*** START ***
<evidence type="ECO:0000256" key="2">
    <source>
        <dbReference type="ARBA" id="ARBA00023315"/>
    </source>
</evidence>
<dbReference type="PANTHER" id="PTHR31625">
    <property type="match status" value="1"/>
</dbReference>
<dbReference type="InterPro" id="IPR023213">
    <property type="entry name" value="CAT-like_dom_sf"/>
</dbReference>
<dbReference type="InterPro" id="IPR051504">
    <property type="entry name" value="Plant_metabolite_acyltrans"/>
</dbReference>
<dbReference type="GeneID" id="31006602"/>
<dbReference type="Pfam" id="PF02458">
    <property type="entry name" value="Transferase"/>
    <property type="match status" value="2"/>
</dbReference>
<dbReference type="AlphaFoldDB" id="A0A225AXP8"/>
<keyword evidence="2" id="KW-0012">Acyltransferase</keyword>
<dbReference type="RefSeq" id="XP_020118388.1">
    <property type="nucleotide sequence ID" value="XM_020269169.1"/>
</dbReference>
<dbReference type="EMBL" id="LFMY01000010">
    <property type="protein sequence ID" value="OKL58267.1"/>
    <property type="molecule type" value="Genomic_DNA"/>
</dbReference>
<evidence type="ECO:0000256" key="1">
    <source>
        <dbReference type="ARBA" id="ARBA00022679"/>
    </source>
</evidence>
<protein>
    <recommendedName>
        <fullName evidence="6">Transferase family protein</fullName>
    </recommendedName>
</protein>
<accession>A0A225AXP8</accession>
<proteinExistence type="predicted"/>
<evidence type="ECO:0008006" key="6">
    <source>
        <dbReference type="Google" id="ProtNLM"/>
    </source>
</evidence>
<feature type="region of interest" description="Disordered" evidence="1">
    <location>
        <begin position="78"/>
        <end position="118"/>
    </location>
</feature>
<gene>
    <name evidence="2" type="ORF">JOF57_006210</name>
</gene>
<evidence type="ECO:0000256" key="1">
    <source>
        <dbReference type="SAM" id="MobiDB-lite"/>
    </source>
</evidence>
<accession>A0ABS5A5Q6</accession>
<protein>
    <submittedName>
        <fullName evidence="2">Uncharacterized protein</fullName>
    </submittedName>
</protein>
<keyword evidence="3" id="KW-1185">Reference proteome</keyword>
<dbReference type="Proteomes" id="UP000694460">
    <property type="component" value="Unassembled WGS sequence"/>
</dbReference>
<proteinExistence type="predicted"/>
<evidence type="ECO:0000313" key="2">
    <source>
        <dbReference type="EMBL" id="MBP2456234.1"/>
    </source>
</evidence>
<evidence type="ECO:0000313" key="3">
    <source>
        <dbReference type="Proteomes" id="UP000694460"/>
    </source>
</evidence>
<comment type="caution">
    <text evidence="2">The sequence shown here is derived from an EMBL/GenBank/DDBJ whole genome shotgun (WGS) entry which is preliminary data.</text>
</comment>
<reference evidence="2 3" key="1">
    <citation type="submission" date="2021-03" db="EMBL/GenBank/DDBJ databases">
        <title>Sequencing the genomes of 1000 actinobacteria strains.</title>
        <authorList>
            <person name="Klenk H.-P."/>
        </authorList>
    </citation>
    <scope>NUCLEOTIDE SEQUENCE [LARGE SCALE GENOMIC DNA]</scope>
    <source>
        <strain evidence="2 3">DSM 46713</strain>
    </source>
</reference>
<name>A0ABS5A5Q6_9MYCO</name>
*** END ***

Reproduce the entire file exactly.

<evidence type="ECO:0000256" key="2">
    <source>
        <dbReference type="ARBA" id="ARBA00023315"/>
    </source>
</evidence>
<dbReference type="PANTHER" id="PTHR31625">
    <property type="match status" value="1"/>
</dbReference>
<dbReference type="InterPro" id="IPR023213">
    <property type="entry name" value="CAT-like_dom_sf"/>
</dbReference>
<dbReference type="InterPro" id="IPR051504">
    <property type="entry name" value="Plant_metabolite_acyltrans"/>
</dbReference>
<dbReference type="GeneID" id="31006602"/>
<dbReference type="Pfam" id="PF02458">
    <property type="entry name" value="Transferase"/>
    <property type="match status" value="2"/>
</dbReference>
<dbReference type="AlphaFoldDB" id="A0A225AXP8"/>
<keyword evidence="2" id="KW-0012">Acyltransferase</keyword>
<dbReference type="RefSeq" id="XP_020118388.1">
    <property type="nucleotide sequence ID" value="XM_020269169.1"/>
</dbReference>
<dbReference type="EMBL" id="LFMY01000010">
    <property type="protein sequence ID" value="OKL58267.1"/>
    <property type="molecule type" value="Genomic_DNA"/>
</dbReference>
<evidence type="ECO:0000256" key="1">
    <source>
        <dbReference type="ARBA" id="ARBA00022679"/>
    </source>
</evidence>
<protein>
    <recommendedName>
        <fullName evidence="6">Transferase family protein</fullName>
    </recommendedName>
</protein>
<accession>A0A225AXP8</accession>
<proteinExistence type="predicted"/>
<evidence type="ECO:0008006" key="6">
    <source>
        <dbReference type="Google" id="ProtNLM"/>
    </source>
</evidence>
<feature type="region of interest" description="Disordered" evidence="1">
    <location>
        <begin position="78"/>
        <end position="118"/>
    </location>
</feature>
<gene>
    <name evidence="2" type="ORF">JOF57_006210</name>
</gene>
<evidence type="ECO:0000256" key="1">
    <source>
        <dbReference type="SAM" id="MobiDB-lite"/>
    </source>
</evidence>
<accession>A0ABS5A5Q6</accession>
<protein>
    <submittedName>
        <fullName evidence="2">Uncharacterized protein</fullName>
    </submittedName>
</protein>
<keyword evidence="3" id="KW-1185">Reference proteome</keyword>
<dbReference type="Proteomes" id="UP000694460">
    <property type="component" value="Unassembled WGS sequence"/>
</dbReference>
<proteinExistence type="predicted"/>
<evidence type="ECO:0000313" key="2">
    <source>
        <dbReference type="EMBL" id="MBP2456234.1"/>
    </source>
</evidence>
<evidence type="ECO:0000313" key="3">
    <source>
        <dbReference type="Proteomes" id="UP000694460"/>
    </source>
</evidence>
<comment type="caution">
    <text evidence="2">The sequence shown here is derived from an EMBL/GenBank/DDBJ whole genome shotgun (WGS) entry which is preliminary data.</text>
</comment>
<reference evidence="2 3" key="1">
    <citation type="submission" date="2021-03" db="EMBL/GenBank/DDBJ databases">
        <title>Sequencing the genomes of 1000 actinobacteria strains.</title>
        <authorList>
            <person name="Klenk H.-P."/>
        </authorList>
    </citation>
    <scope>NUCLEOTIDE SEQUENCE [LARGE SCALE GENOMIC DNA]</scope>
    <source>
        <strain evidence="2 3">DSM 46713</strain>
    </source>
</reference>
<name>A0ABS5A5Q6_9MYCO</name>